Alpine Cheese Month with Adopt an Alp

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This month, we’re featuring Alpine Cheese in our Cheese Shop! We’ve partnered with Adopt an Alp, an organization that unites Swiss farmers with American cheese buyers, to bring you four rare varieties of Apline cheeses! We’ve “adopted” two alps (Alp Jänzimatt and Alp Ruosalp) and will be selling two cheeses from each Alp thoughout the month of November!


Alpine cheese is special for a number of reasons. It’s handmade, created with only the freshest ingredients, and crafted in the crisp, clean, and unpollouted atmosphere of the Alps. All of this results in cheese that is incredibly palatable, unique, and flavorful. We’ve purchased two different cheeses from each Alp that we’ve “adopted” and we’re offering all four cheeses at both locations!


Alp Jänzimatt has sent us their Niidlechäs and Vollmondkäse. The Niidlechäs is a semi-hard cheese made by adding cream to the milk and the Vollmondkäse is a unique cheese that is only made under the light of a full moon! Adrian Riebli, the farmer responsible for the upkeep of Alp Jänzimatt, says that the process of making Vollmondkäse is “mystical” and that “there is this special mood, a special relationship to the cheese when you produce it in the moonlight.” Click here to learn more about Alp Jänzimatt, the Rieblie family, and the cheese they produce.


We’ve selected two cheeses from Alp Ruosalp, as well! In-store, you’ll find their Alpkäse and Geisskäse in the Cheese Shop. Alpkäse means, quite simply, “Alpine cheese” and refers to any basic cheese made by farmers in the Alps. However, there’s nothing basic about this cheese! Aged for 4 months (minimum), this handmade cheese clocks in at 9 pounds per wheel. The Geisskäse, on the other hand, is much smaller and is actually an Alpine cheese made with goat’s milk. At 2 pounds per wheel, it’s not nearly as large as their Alpkäse, but it packs a lot of flavor. If you’re a fan of goat cheeses (or you’re curious to try some), you’ll love the Geisskäse. Click here to learn about Alp Ruosalp and the Herger family.


This video shows a small part of what it takes to make Alpine cheese.



Alpine cheese is special because it’s not just cheese, it’s a way of life. Farmers in the Alps still practice transhumance, an centuries-old practice in which farmers move their families and livestock down the mountain for the winter, then back up the mountain for the summer. It’s a tough trek, as the entire journey must be made on foot. Many of the mountains are too winding to be safely navigated by cars or buses, so families will often walk with their livestock.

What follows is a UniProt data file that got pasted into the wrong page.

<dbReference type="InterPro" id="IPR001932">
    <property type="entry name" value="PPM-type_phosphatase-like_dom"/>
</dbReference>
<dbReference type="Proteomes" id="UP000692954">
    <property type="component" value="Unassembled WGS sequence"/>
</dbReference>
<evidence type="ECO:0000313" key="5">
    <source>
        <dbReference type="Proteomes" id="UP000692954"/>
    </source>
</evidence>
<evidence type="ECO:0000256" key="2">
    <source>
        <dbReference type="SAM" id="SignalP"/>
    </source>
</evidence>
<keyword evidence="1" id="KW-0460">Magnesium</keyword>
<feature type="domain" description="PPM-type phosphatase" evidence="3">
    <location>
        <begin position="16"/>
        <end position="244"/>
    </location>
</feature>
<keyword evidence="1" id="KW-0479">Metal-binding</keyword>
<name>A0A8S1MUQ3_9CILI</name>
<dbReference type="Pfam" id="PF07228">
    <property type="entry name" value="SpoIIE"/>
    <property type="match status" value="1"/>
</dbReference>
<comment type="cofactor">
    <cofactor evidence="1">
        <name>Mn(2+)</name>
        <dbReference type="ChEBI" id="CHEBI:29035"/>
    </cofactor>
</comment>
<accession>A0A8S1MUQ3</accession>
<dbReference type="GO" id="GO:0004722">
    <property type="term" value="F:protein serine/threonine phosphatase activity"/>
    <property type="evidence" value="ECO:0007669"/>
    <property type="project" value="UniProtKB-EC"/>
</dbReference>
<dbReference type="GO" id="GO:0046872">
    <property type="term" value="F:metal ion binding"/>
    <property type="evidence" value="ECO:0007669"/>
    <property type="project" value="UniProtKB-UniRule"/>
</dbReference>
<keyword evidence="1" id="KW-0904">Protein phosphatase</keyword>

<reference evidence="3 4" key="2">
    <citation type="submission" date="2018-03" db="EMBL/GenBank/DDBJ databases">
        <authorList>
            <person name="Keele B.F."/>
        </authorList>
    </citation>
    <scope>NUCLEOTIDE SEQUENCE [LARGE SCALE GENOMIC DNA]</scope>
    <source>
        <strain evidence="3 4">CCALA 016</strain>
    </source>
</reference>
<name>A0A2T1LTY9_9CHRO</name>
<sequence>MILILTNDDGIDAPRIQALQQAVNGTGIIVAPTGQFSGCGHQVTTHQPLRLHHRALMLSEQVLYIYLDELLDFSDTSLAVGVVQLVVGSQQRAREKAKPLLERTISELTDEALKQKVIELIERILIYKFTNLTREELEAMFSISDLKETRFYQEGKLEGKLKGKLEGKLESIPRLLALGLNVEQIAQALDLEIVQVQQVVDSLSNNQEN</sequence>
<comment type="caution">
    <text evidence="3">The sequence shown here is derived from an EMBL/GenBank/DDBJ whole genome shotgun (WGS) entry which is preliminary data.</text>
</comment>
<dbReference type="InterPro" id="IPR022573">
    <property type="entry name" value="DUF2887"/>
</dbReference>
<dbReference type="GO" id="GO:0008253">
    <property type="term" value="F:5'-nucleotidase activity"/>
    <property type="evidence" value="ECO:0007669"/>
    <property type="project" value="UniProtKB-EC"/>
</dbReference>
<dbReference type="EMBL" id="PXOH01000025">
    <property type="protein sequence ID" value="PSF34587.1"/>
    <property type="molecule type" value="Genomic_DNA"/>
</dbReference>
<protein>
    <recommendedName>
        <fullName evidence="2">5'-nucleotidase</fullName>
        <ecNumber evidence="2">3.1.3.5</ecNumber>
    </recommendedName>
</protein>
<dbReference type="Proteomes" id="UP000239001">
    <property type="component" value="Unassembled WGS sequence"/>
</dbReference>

You can read more about the traditions of transhumance here:


Once the journey is completed and families have reached their summer homes and pastures, the work truly begins. The land must be tended to, cows and goats must be milked, and the cheese must be made! Given that many of thes Alpine farms are far, far away from modern technologies and conveniences, this is a hard life and can be difficult to adjust to. As a result, the prevalance of Alpine cheesemaking and transhumance is declining and true Alpine cheese is becoming more and more rare.


Here’s one example of some of the work that goes into farming in the Alps! The Herger family shot this video while building a Trischtä stack, a haystack that is covered with spruce twigs. It will remain in the meadow through the summer and fall.



However, there is still a group of farmers willing to make the journey and do the work, many of whom are enrolled in the Adopt an Alp program. Though it’s hard, taxing work, undertaking transhumance and spending summers in the highest Alpine peaks is a special experience for many. The clear, fresh Alpine air, the majesty of living amongst the mountaintops, and the act of caring for families, livestock, and land holds a special place in many farmers hearts. These men and women return year after year to climb to the top and make the special cheeses that we are privileged to enjoy. You can read their stories here:


Last year, the Herger family from Alp Ruosalp celebrated the birth of a new calf! You can watch here in this video from Adopt an Alp!

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